Recipe: Riesling Rhubarb Crisp Layer Cake

Recipe: Riesling Rhubarb Crisp Layer Cake

Db0562c1bf123f1971665af246ee9b93a5ac6b98?w=240&h=240&fit=crop
Tessa Huff
May 20, 2016
(Image credit: Christine Han)

This Riesling rhubarb crisp cake has it all: tender white cake, rhubarb-strawberry compote and matching buttercream, a crispy oat crumble, and a fanciful, ruffled finish. It's the perfect cake to bake when you're feeling like showing off your cake-baking skills or looking for a weekend project to tackle when you want to spend the day in the kitchen.

Customize Your Cake, Layer by Layer

If there is one thing we know about layer cakes, it's that it’s okay to gradually work up to incorporating all of these elements at once. Give yourself permission to work at your own skill level and only use the bits and pieces you are comfortable with to make this cake your own. Don’t have time to make the oat crumble, or the ruffled finish doesn’t fit your design aesthetic? That’s totally okay! Feel free to leave an element out this time or switch up the style of frosting. It’s more about taking the skills and design inspiration to customize your own creation. However, if you want to go all out, we certainly support that too.

(Image credit: Christine Han)

When all of the flavors and textures come together, this cake is otherworldly. The earthy tang of rhubarb mixed with sweet strawberries pairs beautifully with crisp Riesling in the summertime. Made with egg whites and a cup-and-a-half of sweet Riesling, the cake itself is light and tender. Serve each slice with a side of leftover rhubarb compote for an extra pop of flavor and color.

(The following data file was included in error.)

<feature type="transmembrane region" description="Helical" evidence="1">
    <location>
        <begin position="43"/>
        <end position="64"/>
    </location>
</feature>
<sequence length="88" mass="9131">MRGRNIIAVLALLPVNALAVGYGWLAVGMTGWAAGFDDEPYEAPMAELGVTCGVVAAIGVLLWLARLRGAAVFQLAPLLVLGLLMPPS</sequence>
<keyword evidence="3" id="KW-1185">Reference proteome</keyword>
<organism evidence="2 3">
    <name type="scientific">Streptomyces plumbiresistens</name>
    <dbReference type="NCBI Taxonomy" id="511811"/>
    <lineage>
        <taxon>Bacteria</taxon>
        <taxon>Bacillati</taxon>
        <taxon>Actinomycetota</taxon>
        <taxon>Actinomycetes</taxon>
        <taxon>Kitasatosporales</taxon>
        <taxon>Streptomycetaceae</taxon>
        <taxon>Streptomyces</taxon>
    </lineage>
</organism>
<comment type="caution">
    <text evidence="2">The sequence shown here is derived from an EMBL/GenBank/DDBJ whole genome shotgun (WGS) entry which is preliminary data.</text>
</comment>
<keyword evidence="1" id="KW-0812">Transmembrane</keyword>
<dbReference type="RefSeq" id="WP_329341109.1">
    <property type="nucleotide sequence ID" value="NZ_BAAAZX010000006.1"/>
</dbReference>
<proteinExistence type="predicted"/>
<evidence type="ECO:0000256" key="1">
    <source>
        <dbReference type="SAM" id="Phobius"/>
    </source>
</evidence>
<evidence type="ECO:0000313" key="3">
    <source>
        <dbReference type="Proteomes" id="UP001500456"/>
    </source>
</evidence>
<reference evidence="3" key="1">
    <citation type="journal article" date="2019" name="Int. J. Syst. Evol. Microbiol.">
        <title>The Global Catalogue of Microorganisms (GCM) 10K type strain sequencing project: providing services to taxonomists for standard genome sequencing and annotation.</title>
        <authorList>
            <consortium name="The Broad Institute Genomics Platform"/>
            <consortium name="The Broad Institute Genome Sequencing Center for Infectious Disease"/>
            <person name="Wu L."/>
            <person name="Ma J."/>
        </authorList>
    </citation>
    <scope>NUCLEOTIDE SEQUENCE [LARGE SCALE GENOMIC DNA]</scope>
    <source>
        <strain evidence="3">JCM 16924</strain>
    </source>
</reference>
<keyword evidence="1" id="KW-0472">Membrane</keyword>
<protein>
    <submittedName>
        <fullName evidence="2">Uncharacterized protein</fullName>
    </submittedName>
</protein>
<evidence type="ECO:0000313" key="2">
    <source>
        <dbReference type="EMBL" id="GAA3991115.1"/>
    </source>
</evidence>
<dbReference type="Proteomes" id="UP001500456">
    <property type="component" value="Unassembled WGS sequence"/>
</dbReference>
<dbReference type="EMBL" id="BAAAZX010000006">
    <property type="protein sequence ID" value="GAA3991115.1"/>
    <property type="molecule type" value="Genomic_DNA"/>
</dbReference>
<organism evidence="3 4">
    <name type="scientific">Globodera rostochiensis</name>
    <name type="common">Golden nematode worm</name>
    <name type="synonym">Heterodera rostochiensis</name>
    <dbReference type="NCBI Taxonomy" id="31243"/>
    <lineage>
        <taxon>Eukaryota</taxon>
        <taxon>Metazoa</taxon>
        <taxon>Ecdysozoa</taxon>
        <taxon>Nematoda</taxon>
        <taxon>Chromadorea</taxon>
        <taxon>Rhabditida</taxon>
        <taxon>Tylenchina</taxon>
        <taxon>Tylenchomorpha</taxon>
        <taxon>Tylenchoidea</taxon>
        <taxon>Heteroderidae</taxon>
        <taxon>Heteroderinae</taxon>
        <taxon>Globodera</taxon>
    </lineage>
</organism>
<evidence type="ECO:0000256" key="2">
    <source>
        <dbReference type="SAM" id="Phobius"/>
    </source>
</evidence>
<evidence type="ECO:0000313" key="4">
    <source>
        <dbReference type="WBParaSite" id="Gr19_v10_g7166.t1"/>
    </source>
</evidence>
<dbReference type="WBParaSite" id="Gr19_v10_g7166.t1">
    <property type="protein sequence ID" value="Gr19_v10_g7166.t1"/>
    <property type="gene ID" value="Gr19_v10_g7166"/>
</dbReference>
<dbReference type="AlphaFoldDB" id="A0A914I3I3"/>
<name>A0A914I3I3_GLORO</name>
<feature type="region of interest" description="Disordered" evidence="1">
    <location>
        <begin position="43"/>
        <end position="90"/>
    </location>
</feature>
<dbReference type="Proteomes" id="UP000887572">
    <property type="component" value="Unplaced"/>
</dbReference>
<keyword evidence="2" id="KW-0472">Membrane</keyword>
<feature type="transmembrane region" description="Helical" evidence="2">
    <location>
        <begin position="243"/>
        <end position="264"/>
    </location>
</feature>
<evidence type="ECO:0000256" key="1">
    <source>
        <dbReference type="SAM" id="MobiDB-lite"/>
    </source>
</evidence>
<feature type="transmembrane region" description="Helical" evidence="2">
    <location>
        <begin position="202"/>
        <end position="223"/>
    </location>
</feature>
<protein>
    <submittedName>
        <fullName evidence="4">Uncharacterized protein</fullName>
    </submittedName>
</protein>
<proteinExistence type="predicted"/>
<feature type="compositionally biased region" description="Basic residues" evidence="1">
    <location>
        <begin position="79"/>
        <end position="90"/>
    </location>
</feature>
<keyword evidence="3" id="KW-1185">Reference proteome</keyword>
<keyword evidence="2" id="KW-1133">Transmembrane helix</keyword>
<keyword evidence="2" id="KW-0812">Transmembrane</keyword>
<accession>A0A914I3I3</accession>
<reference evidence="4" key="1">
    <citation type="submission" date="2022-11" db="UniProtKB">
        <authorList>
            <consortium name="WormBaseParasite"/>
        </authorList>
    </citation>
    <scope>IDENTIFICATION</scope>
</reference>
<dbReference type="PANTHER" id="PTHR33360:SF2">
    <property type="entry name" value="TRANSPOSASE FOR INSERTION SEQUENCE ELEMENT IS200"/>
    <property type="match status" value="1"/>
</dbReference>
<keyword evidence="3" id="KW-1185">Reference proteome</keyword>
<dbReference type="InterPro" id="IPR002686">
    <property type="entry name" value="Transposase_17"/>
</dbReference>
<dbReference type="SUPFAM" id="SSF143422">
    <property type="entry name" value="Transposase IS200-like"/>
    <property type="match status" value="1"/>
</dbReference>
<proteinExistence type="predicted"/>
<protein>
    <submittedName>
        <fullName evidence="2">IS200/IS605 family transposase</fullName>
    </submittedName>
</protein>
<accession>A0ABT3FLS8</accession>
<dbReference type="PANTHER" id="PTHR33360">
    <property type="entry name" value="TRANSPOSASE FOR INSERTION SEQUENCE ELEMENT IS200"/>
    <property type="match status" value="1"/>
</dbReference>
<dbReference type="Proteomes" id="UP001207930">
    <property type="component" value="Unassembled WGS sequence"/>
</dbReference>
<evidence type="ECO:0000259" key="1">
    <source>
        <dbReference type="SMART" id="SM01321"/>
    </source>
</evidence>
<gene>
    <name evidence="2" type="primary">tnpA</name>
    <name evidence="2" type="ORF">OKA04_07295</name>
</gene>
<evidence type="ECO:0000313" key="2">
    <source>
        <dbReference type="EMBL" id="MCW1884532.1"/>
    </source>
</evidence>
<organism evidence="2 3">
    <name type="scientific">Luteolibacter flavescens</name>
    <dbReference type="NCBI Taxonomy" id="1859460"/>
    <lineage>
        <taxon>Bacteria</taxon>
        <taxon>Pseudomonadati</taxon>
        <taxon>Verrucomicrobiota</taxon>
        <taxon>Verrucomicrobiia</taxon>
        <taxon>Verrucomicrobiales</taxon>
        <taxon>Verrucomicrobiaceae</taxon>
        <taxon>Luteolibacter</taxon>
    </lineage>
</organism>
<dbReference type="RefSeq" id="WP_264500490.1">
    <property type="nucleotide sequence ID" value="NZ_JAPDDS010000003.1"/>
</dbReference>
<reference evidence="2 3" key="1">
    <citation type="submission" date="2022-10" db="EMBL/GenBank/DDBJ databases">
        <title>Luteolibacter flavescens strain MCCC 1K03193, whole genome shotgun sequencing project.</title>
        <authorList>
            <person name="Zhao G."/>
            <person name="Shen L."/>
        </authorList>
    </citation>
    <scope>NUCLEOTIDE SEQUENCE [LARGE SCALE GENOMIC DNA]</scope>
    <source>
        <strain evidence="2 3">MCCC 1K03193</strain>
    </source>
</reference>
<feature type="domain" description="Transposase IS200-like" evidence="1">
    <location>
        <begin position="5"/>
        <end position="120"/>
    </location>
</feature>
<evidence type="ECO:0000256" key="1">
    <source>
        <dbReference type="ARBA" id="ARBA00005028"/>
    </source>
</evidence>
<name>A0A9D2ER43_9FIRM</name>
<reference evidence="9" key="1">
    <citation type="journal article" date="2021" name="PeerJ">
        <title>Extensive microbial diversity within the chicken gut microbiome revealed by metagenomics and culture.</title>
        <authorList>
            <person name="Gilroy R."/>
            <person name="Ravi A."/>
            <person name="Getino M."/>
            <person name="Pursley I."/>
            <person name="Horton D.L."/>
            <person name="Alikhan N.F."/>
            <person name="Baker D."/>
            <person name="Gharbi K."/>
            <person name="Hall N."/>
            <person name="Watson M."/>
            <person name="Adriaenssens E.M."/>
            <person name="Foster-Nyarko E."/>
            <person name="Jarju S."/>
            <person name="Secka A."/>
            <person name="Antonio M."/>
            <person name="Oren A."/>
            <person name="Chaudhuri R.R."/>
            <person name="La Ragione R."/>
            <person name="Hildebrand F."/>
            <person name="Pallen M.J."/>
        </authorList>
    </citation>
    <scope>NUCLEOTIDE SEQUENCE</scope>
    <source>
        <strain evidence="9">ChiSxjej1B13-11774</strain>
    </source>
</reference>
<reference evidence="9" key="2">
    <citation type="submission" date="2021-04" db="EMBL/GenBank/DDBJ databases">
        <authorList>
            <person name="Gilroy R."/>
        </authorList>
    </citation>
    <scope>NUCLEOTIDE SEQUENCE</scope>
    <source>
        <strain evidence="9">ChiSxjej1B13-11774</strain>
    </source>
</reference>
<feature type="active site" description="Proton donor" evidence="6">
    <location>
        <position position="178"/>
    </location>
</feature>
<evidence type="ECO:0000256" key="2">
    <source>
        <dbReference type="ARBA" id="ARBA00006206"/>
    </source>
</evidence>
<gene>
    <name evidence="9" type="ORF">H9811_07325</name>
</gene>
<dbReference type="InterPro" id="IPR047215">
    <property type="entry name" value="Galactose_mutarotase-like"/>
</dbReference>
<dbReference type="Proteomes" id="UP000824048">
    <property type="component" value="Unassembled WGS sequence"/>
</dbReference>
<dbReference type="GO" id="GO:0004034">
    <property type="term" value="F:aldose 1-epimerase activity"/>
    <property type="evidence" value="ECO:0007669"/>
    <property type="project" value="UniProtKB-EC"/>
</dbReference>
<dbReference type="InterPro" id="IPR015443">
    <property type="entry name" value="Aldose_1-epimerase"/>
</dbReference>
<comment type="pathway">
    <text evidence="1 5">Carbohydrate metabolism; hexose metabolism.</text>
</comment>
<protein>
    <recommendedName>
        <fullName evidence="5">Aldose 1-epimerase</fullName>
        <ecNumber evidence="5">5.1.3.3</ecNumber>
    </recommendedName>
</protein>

Taking inspiration from a baked fruit crisp, we're adding handfuls of homemade oat crumble between the layers of cake and rhubarb buttercream for an added crunch. Who ever said streusel was just made for topping? Make a double batch and toss leftovers on anything from yogurt to roasted stone fruit to ice cream. (Or just eat it straight from the jar.)

The Frosting This Cake Deserves

What’s an elaborate cake filling without an intricate exterior to match? This grand finale of a cake has equally impressive buttercream details as the mouth-watering flavors inside. Using a pastry bag and a petal-shaped piping tip, rows of overlapping horizontal ruffles encircle the entire cake.

(Image credit: Christine Han)

While they may look delicate and, well, complicated, applying different amounts of pressure on the piping bag in conjunction with the petal tip is all it takes to create the elegant, frilled edges. Keeping the rows of ruffles as even as possible will keep the whole cake looking amazing, even if each individual ruffle is not perfect. Not really your style? Switch out the piping tip and explore a variety of other textures to pipe on the cake, or grab an offset spatula and make swoops and swirls for a rustic, homemade look.

Riesling Rhubarb Crisp Cake

Makes 1 (8-inch) layer cake, 10 to 12 servings

For the Riesling cake:
Butter or nonstick cooking spray, for pans